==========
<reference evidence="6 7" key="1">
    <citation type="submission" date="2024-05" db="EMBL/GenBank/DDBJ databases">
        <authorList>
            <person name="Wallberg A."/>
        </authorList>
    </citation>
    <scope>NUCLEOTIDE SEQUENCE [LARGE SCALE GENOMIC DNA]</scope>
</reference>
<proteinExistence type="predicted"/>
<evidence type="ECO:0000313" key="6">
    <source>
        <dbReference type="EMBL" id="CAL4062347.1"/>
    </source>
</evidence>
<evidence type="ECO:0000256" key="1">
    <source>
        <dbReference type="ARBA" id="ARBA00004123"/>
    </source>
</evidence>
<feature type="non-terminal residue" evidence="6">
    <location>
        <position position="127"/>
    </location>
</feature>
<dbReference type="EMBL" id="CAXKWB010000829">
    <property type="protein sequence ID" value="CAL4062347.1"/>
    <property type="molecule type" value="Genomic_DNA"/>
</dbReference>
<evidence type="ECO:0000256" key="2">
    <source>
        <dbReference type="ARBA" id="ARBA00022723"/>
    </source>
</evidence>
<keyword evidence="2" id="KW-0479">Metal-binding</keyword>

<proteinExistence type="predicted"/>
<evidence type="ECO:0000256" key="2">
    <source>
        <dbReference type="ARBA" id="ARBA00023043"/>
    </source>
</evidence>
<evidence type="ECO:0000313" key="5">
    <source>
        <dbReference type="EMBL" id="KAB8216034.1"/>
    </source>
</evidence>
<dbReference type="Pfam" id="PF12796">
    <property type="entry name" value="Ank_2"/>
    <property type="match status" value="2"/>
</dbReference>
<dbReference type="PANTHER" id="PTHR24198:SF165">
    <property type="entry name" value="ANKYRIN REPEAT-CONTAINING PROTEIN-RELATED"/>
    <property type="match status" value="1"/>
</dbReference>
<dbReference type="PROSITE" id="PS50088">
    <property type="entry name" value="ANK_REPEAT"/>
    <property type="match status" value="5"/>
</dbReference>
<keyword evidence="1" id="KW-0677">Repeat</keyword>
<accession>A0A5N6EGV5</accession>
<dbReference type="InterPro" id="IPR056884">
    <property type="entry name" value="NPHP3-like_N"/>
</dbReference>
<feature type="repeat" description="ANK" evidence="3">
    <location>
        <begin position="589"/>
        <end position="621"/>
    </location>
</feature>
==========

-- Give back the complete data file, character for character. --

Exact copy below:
<reference evidence="6 7" key="1">
    <citation type="submission" date="2024-05" db="EMBL/GenBank/DDBJ databases">
        <authorList>
            <person name="Wallberg A."/>
        </authorList>
    </citation>
    <scope>NUCLEOTIDE SEQUENCE [LARGE SCALE GENOMIC DNA]</scope>
</reference>
<proteinExistence type="predicted"/>
<evidence type="ECO:0000313" key="6">
    <source>
        <dbReference type="EMBL" id="CAL4062347.1"/>
    </source>
</evidence>
<evidence type="ECO:0000256" key="1">
    <source>
        <dbReference type="ARBA" id="ARBA00004123"/>
    </source>
</evidence>
<feature type="non-terminal residue" evidence="6">
    <location>
        <position position="127"/>
    </location>
</feature>
<dbReference type="EMBL" id="CAXKWB010000829">
    <property type="protein sequence ID" value="CAL4062347.1"/>
    <property type="molecule type" value="Genomic_DNA"/>
</dbReference>
<evidence type="ECO:0000256" key="2">
    <source>
        <dbReference type="ARBA" id="ARBA00022723"/>
    </source>
</evidence>
<keyword evidence="2" id="KW-0479">Metal-binding</keyword>

<proteinExistence type="predicted"/>
<evidence type="ECO:0000256" key="2">
    <source>
        <dbReference type="ARBA" id="ARBA00023043"/>
    </source>
</evidence>
<evidence type="ECO:0000313" key="5">
    <source>
        <dbReference type="EMBL" id="KAB8216034.1"/>
    </source>
</evidence>
<dbReference type="Pfam" id="PF12796">
    <property type="entry name" value="Ank_2"/>
    <property type="match status" value="2"/>
</dbReference>
<dbReference type="PANTHER" id="PTHR24198:SF165">
    <property type="entry name" value="ANKYRIN REPEAT-CONTAINING PROTEIN-RELATED"/>
    <property type="match status" value="1"/>
</dbReference>
<dbReference type="PROSITE" id="PS50088">
    <property type="entry name" value="ANK_REPEAT"/>
    <property type="match status" value="5"/>
</dbReference>
<keyword evidence="1" id="KW-0677">Repeat</keyword>
<accession>A0A5N6EGV5</accession>
<dbReference type="InterPro" id="IPR056884">
    <property type="entry name" value="NPHP3-like_N"/>
</dbReference>
<feature type="repeat" description="ANK" evidence="3">
    <location>
        <begin position="589"/>
        <end position="621"/>
    </location>
</feature>